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Music History Monday: February 18

Posted by Jeff Harris, February 18, 2013 10:45am | Post a Comment

To read more Behind The Grooves, go to http://behindthegrooves.tumblr.com.

On this day in music history: February 18, 1956 - "Rock and Roll Waltz" by Kay Starr hits #1 on the Billboard Best Sellers chart for one week. Written by Dick Ware and Shorty Allen, it is recorded at RCA Victor Studios in New York City. The song will be the biggest hit for the Oklahoma pop vocalist born Katherine La Verne Starks. Starr will get her big break singing with the Glenn Miller Orchestra in 1939 when she is only 17 years old. Recently signed to RCA Victor after several years with Capitol Records, the head of A&R at RCA will present the song to the singer. At first she does not like it, feeling that it is more like a novelty record than the type of material she was used to performing. But she will consent to record it, completing it during a round of sessions at the label's New York recording studio. To her surprise, the record will be an immediate hit. Entering the Best Sellers chart at #21 on January 7, 1956, it will leap to the top six weeks later. "Rock and Roll Waltz" will sell over a million copies earning a Gold disc for Kay Starr. Starr will also become the first female vocalist of the rock era to have a number one single (also RCA Victor's first chart topper of the rock era), and is the first song to have the term "rock and roll" mentioned in it.
 


On this day in music history: February 18, 1967 - "Kind of a Drag" by The Buckinghams hits #1 on the Billboard Hot 100 for two weeks. Written Jim Holvay and Gary Beisber, it is the biggest single for the Chicago based pop band. Formed in 1965, they are originally known as The Pulsations, becoming regulars on a local Chicago music show called the All Time Hits Show. When someone on the program suggests that they change their name, they will change it to The Buckinghams. Signed by local label USA Records, the track is recorded at Chess Studios. Released in late 1966, the record will take off quickly. Entering the Hot 100 at #90 on December 31, 1966, it will shoot to the top of the chart seven weeks later. Shortly after the single tops the chart, the band will be quickly snatched up by Columbia Records and paired with producer James William Guercio (Chicago, Blood, Sweat & Tears). The Buckinghams will score four more top 20 hits while on Columbia including "Don't You Care" (#6 Pop), "Mercy, Mercy, Mercy" (#5 Pop), and "Susan" (#11 Pop), though "Kind of a Drag" will remain their most successful single.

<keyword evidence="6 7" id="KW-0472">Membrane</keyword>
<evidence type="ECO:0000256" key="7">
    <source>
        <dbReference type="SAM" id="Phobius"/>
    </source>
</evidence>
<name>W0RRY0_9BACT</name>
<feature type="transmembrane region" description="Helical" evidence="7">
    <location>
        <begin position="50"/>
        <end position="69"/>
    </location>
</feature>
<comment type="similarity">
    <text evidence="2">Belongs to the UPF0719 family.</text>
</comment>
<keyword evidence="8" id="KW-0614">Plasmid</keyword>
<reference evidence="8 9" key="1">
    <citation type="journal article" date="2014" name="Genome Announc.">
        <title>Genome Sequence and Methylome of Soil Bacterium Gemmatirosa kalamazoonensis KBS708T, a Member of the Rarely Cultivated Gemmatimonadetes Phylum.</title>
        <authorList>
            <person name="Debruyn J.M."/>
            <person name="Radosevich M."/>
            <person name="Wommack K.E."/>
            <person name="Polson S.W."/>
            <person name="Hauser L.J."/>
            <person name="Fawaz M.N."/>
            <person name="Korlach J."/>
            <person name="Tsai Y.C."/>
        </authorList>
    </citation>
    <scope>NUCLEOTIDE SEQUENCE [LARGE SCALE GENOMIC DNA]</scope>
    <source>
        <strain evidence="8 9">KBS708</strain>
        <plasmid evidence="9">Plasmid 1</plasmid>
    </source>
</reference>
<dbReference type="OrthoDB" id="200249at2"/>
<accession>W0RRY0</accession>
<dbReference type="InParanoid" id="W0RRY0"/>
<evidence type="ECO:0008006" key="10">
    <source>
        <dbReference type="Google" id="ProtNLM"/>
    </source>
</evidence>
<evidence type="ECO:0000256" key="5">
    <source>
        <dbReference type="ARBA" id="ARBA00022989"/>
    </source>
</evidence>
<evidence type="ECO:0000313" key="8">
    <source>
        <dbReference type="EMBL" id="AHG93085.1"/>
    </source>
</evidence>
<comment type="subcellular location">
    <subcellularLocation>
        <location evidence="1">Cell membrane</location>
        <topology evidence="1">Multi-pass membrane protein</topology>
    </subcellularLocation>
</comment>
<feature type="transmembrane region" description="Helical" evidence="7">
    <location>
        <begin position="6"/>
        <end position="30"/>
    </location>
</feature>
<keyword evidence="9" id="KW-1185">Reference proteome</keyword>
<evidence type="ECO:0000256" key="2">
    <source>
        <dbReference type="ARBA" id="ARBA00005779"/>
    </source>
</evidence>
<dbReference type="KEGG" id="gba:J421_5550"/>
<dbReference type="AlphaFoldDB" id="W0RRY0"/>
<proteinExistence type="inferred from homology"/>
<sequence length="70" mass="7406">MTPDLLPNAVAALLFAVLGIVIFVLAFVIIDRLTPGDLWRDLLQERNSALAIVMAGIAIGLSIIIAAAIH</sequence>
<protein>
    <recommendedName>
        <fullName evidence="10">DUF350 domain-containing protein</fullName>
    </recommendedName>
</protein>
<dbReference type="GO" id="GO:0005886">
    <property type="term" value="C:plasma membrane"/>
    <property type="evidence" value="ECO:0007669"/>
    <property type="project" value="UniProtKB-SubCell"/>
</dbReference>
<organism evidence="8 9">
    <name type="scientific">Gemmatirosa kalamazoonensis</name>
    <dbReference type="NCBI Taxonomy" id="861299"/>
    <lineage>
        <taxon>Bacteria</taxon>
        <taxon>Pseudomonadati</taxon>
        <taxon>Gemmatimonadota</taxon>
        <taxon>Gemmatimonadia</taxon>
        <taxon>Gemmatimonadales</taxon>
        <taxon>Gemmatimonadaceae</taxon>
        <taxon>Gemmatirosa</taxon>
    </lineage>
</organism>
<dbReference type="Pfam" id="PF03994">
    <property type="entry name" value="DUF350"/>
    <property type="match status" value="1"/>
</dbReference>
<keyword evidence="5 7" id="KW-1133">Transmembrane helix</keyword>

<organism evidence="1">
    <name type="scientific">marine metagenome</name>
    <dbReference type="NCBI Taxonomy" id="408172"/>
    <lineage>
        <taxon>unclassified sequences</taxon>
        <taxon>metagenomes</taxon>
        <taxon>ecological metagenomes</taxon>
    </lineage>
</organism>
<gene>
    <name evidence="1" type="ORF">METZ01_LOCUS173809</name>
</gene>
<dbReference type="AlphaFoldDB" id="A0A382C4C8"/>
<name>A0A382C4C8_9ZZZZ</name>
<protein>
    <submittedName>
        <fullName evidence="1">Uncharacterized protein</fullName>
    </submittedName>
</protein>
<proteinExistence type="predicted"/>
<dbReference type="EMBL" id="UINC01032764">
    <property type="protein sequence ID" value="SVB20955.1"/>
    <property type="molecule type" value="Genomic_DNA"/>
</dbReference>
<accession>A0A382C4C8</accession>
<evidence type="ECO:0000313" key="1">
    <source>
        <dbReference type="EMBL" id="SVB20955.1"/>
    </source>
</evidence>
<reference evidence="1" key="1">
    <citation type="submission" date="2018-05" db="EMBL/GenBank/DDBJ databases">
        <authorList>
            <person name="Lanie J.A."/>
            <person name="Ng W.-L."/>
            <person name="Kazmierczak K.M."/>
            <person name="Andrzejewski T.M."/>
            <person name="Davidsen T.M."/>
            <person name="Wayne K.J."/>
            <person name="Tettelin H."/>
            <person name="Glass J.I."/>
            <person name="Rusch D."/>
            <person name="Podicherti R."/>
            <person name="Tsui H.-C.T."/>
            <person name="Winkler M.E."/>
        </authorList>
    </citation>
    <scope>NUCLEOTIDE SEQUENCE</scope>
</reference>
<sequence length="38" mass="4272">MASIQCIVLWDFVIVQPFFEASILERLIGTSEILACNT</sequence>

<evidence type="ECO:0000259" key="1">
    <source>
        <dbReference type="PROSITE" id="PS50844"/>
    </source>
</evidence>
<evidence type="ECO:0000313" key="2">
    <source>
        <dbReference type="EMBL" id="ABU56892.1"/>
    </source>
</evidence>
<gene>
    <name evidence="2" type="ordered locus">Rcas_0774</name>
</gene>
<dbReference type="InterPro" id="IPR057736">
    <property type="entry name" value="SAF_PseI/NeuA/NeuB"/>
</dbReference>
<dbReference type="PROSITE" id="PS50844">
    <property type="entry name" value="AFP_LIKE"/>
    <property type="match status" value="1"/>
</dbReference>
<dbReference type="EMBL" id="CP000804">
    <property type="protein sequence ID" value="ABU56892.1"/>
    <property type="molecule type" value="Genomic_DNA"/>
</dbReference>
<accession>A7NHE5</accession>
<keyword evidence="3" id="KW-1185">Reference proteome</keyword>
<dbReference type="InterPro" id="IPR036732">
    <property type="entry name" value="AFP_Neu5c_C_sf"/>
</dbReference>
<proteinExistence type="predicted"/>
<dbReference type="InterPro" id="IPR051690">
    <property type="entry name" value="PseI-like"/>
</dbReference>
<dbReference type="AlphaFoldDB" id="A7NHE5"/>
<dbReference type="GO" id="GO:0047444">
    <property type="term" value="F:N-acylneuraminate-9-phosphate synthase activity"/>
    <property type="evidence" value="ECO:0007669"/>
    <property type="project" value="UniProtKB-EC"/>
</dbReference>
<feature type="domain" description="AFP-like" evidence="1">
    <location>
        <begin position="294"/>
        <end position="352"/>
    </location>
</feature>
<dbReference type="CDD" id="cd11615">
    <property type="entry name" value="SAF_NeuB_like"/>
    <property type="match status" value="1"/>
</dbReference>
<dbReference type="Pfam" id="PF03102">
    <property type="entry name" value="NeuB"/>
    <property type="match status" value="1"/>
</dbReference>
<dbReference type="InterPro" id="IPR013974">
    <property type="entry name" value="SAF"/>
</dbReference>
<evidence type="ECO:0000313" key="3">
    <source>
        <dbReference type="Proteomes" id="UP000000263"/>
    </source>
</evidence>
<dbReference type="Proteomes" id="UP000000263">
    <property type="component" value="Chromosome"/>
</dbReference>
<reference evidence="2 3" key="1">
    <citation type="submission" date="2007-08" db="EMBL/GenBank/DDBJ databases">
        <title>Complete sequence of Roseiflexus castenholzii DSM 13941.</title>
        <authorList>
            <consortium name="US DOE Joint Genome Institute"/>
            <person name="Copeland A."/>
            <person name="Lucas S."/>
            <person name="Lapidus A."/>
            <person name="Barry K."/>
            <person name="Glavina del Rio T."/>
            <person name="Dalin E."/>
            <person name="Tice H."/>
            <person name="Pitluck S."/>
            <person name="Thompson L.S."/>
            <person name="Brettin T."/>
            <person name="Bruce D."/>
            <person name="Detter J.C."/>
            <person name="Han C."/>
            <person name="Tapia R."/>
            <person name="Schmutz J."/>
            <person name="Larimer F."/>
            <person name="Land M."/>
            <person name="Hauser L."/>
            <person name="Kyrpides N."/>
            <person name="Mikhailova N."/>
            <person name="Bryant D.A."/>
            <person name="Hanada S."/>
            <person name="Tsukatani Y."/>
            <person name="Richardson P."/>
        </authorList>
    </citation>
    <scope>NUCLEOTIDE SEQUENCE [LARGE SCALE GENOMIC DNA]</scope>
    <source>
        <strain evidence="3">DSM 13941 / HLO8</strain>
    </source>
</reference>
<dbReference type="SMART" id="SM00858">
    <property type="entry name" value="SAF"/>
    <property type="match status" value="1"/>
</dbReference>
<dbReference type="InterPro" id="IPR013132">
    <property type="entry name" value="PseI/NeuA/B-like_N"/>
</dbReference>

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Music History Monday: October 22

Posted by Jeff Harris, October 22, 2012 10:00am | Post a Comment

To read more Behind The Grooves, go to http://behindthegrooves.tumblr.com.